I've been a serious videogame player since I was a little kid. Being invited to a slumber party by a friend who had an Atari 2600 was the best thing in the world. From there, a terrible Smurfs game on the Coleco, text-based games on the Apple 2e, Zelda on the NES, Super Metroid of the SNES, Doom in the computer lab at Macalester - well, you get the idea.
A couple of years ago, I wrote an article about racial representations in video games, mostly spurred on by a fellow Asian American's query regarding how I felt about the slew of Vietnam War-based first person shooters that were flooding the market. This abridged version was published by Transformative Works and Culture, and though they took out my jokes about Phat Farm clothes, their edited version of my essay is much stronger than my original. Peep it:
Now most of the research and editing of this piece was done before all the hubbub regarding Resident Evil 5 and its problematic depictions of Africans. Now, I want to state clearly that people had the right to be angry and questioning, and that the discussion regarding racism in videogames is long overdue. One thing I couldn't help thinking about, however, was why this game in particular - made by a Japanese company, set in Africa - was getting so much negative attention. Especially since several high profile game franchises such as Far Cry, Grand Theft Auto, and Call of Duty regularly feature white (and sometimes token Black) protagonists gunning down Asians, Arabs, Latinos, Native Americans, and Africans. And seldom will you see any attention given to race in mainstream coverage of these games.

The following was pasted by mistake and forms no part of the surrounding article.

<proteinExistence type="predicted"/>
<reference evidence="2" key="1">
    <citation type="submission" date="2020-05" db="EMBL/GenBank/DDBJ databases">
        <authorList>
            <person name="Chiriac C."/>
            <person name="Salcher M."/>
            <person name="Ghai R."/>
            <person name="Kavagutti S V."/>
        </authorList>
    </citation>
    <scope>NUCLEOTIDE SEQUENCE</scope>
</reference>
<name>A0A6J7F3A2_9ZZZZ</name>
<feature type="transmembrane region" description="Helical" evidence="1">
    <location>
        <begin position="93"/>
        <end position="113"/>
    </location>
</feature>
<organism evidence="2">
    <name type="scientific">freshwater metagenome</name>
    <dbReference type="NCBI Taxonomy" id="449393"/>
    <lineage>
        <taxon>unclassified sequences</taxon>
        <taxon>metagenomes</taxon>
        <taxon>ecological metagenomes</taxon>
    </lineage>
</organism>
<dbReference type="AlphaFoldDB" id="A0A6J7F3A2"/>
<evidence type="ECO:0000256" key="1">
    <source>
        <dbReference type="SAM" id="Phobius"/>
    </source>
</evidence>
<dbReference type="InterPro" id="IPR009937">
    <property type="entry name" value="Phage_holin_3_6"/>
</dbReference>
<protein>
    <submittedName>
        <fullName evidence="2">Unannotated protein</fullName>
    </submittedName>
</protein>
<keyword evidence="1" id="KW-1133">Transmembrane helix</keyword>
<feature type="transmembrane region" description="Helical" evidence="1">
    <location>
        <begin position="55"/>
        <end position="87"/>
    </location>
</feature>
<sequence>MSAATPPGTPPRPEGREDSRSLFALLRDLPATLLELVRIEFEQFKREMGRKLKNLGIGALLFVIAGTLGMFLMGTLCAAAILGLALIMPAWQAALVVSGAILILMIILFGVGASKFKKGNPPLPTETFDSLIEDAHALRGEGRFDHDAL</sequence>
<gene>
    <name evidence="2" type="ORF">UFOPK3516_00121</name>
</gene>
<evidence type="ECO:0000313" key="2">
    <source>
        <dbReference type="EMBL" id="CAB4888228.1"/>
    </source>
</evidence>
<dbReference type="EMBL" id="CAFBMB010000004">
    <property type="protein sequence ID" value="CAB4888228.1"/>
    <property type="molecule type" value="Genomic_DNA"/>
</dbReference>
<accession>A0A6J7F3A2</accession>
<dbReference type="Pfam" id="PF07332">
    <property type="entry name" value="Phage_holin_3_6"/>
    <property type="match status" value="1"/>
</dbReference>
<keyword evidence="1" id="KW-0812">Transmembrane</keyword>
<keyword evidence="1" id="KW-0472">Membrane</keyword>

So why was the white mainstream press suddenly so interested in talking about race in video games?